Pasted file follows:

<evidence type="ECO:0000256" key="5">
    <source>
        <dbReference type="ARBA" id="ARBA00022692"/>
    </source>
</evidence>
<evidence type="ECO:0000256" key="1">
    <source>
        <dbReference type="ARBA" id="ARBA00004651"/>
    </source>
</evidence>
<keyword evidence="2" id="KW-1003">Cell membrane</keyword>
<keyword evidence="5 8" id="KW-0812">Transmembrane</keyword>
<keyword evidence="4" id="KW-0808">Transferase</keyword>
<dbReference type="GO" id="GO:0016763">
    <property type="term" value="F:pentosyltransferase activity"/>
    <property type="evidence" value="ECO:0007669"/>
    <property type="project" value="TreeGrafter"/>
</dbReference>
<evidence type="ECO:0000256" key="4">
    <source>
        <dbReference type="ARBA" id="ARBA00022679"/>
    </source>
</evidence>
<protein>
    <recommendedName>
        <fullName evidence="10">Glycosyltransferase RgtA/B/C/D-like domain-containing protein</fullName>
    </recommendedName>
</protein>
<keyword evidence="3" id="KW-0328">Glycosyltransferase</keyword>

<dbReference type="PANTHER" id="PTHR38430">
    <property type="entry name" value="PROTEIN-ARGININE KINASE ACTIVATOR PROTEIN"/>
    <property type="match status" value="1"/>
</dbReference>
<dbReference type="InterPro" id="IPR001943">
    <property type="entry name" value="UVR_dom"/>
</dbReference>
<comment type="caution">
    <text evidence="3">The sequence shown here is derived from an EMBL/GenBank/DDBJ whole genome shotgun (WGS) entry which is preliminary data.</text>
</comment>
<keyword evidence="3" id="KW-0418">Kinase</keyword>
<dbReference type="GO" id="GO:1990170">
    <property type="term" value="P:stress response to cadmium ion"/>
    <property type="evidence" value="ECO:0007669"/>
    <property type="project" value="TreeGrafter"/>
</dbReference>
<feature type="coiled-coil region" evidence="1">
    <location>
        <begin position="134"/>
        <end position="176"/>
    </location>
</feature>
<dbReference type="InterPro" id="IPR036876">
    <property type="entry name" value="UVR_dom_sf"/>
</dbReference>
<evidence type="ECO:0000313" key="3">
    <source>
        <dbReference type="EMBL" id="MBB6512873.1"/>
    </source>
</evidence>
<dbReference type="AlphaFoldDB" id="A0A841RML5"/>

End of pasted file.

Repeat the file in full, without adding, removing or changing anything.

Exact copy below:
<evidence type="ECO:0000256" key="5">
    <source>
        <dbReference type="ARBA" id="ARBA00022692"/>
    </source>
</evidence>
<evidence type="ECO:0000256" key="1">
    <source>
        <dbReference type="ARBA" id="ARBA00004651"/>
    </source>
</evidence>
<keyword evidence="2" id="KW-1003">Cell membrane</keyword>
<keyword evidence="5 8" id="KW-0812">Transmembrane</keyword>
<keyword evidence="4" id="KW-0808">Transferase</keyword>
<dbReference type="GO" id="GO:0016763">
    <property type="term" value="F:pentosyltransferase activity"/>
    <property type="evidence" value="ECO:0007669"/>
    <property type="project" value="TreeGrafter"/>
</dbReference>
<evidence type="ECO:0000256" key="4">
    <source>
        <dbReference type="ARBA" id="ARBA00022679"/>
    </source>
</evidence>
<protein>
    <recommendedName>
        <fullName evidence="10">Glycosyltransferase RgtA/B/C/D-like domain-containing protein</fullName>
    </recommendedName>
</protein>
<keyword evidence="3" id="KW-0328">Glycosyltransferase</keyword>

<dbReference type="PANTHER" id="PTHR38430">
    <property type="entry name" value="PROTEIN-ARGININE KINASE ACTIVATOR PROTEIN"/>
    <property type="match status" value="1"/>
</dbReference>
<dbReference type="InterPro" id="IPR001943">
    <property type="entry name" value="UVR_dom"/>
</dbReference>
<comment type="caution">
    <text evidence="3">The sequence shown here is derived from an EMBL/GenBank/DDBJ whole genome shotgun (WGS) entry which is preliminary data.</text>
</comment>
<keyword evidence="3" id="KW-0418">Kinase</keyword>
<dbReference type="GO" id="GO:1990170">
    <property type="term" value="P:stress response to cadmium ion"/>
    <property type="evidence" value="ECO:0007669"/>
    <property type="project" value="TreeGrafter"/>
</dbReference>
<feature type="coiled-coil region" evidence="1">
    <location>
        <begin position="134"/>
        <end position="176"/>
    </location>
</feature>
<dbReference type="InterPro" id="IPR036876">
    <property type="entry name" value="UVR_dom_sf"/>
</dbReference>
<evidence type="ECO:0000313" key="3">
    <source>
        <dbReference type="EMBL" id="MBB6512873.1"/>
    </source>
</evidence>
<dbReference type="AlphaFoldDB" id="A0A841RML5"/>